The Men of Iron Minute

by Chad Zueck | Director of Content Creation

No Sight, But A Lot of Vision

Helen Keller was born in 1860. She grew up in the northwest Alabama city called Tuscumbia. At nineteen months old, she contracted an illness (possibly scarlet fever or meningitis) that left her deaf and blind. Childhood trauma is a horrid part of our fallen condition. It would take years, but eventually, Keller would trust the words and instruction of her heroine and teacher, Anne Sullivan. Keller’s own family nearly placed her in an institution because of her outburst and eruptions. Keller’s pain becomes a source of healing for those hungering for economic justice, equality, and dignity for women and those with disabilities. Her quest to “feel at home in the great world” made her vision and advocacy white hot. Helen Keller’s inspiration and advocacy have made her a mainstay in the conversation of heroic Americans. Helen Keller’s brilliance, “The most pathetic person in the world is someone who has sight but no vision.” Agreed.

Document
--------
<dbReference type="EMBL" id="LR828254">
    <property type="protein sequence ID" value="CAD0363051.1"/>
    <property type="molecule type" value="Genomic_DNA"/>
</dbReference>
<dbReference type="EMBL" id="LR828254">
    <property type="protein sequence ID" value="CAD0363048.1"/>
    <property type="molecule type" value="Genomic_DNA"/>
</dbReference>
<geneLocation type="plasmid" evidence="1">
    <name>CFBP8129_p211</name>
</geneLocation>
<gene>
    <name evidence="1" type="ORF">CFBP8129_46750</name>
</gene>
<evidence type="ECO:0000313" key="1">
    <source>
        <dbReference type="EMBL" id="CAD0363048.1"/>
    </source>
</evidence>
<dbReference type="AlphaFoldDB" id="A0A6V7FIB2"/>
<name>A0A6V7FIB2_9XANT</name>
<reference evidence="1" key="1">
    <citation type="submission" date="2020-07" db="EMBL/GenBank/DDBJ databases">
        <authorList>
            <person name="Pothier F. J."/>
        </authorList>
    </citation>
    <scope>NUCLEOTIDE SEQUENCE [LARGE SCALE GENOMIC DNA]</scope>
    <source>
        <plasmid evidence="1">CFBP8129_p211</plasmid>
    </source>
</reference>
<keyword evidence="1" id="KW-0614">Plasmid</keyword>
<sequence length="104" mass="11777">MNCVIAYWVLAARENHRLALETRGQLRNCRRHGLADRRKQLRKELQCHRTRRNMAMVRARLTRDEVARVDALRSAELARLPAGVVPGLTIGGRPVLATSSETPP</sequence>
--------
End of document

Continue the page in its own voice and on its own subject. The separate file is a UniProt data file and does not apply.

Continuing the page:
Keller’s vision, grit, and determination inspired these thoughts on vision.


+ #1 Vision keeps you moving forward.

+ #2 Vision spurs hope.

+ #3 Vision allows alignment.

+ #4 Vision gives you a map.

+ #5 Vision overcomes obstacles.

+ #6 Vision inspires more vision.

+ #7 Vision is worth defending.


Do you have a personal vision?


Having a vision requires decisions made in alignment with that vision.

In, Frozen in Indecision, I line out six considerations to help make better decisions.


Dream big.

Develop vision.

Be a better man.




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